In a study published in Blood, investigators sought to define a new therapeutic target for the treatment of myelofibrosis (MF), which could potentially lead to a new treatment that targets MF clones, as opposed to treating the symptoms of MF.
“Although JAK1/2 inhibition is effective into alleviating symptoms of MF, it does not result in the eradication of MF clones, which can lead to inhibitor-resistant clones emerging during the treatment,” the authors explained.
In this study, the researchers developed a preclinical model of induced pluripotent cells from MF patient samples that harbored the following mutations: JAK2 V617F, CALR type 1, or CALR type 2.
These cells were then used for chemical screening, which identified calcium/calmodulin-dependent protein kinase 2 (CAMK2) as a promising therapeutic target.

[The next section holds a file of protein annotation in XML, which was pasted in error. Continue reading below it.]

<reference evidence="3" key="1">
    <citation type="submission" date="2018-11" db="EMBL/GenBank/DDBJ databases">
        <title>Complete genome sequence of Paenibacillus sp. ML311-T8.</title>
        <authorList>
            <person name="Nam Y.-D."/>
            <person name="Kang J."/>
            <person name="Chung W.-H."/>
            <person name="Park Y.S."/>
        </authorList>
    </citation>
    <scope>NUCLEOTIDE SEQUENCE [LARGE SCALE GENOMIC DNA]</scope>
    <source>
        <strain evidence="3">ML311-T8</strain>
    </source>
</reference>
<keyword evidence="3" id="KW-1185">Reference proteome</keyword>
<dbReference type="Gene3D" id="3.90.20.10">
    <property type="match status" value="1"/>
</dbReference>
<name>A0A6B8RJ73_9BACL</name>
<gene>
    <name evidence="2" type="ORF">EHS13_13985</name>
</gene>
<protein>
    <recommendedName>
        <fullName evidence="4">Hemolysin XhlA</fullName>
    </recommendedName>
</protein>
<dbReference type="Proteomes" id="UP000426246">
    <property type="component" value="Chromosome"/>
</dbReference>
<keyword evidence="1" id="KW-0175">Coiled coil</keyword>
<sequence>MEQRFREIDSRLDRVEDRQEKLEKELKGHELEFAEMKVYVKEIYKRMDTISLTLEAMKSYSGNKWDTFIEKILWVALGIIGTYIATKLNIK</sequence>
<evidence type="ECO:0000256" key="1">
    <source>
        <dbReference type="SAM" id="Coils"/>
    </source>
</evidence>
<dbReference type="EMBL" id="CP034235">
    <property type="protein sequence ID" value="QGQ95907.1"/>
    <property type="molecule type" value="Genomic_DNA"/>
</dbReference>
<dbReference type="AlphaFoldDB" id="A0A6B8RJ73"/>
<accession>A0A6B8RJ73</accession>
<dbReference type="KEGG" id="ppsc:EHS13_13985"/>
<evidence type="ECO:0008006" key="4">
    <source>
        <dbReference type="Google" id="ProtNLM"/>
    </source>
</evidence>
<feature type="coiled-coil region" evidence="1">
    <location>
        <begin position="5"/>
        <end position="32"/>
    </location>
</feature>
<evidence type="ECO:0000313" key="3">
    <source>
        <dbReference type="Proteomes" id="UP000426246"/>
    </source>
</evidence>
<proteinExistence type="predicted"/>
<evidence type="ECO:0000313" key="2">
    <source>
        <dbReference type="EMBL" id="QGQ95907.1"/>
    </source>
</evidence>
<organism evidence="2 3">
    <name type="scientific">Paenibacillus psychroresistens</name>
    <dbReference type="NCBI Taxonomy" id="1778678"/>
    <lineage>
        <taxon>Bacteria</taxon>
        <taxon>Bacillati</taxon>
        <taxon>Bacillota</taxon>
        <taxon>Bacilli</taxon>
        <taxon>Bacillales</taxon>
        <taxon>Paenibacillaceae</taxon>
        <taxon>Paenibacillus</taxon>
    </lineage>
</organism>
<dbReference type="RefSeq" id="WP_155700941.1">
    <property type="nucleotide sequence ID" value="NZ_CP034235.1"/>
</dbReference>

Next, MF model cells and mice induced by MPL W515L, another type of mutations recurrently detected in MF patients, were used to elucidate the therapeutic potential of CAMK2 inhibition. The researchers found that CAMK2 inhibition was effective against JAK2 inhibitor-sensitive and JAK2 inhibitor-resistant cells, and additional investigation revealed CAMK2 gamma subtype was important in MF model cells induced by MPL W515L.
They added that CAMK2G inhibition with berbamine, a CAMK2G inhibitor, significantly prolonged survival and reduced disease phenotypes such as splenomegaly and leukocytosis in the mouse model induced by MPL W515L.
“We investigated the molecular mechanisms underlying the therapeutic effect of CAMK2G inhibition and found that CAMK2G is activated by MPL signaling in MF model cells and is an effector in the MPL-JAK2 signaling pathway in these cells,” the authors concluded. “These results indicate CAMK2G plays an important role in MF, and CAMK2G inhibition may be a novel therapeutic strategy that overcomes resistance to JAK1/2 inhibition.”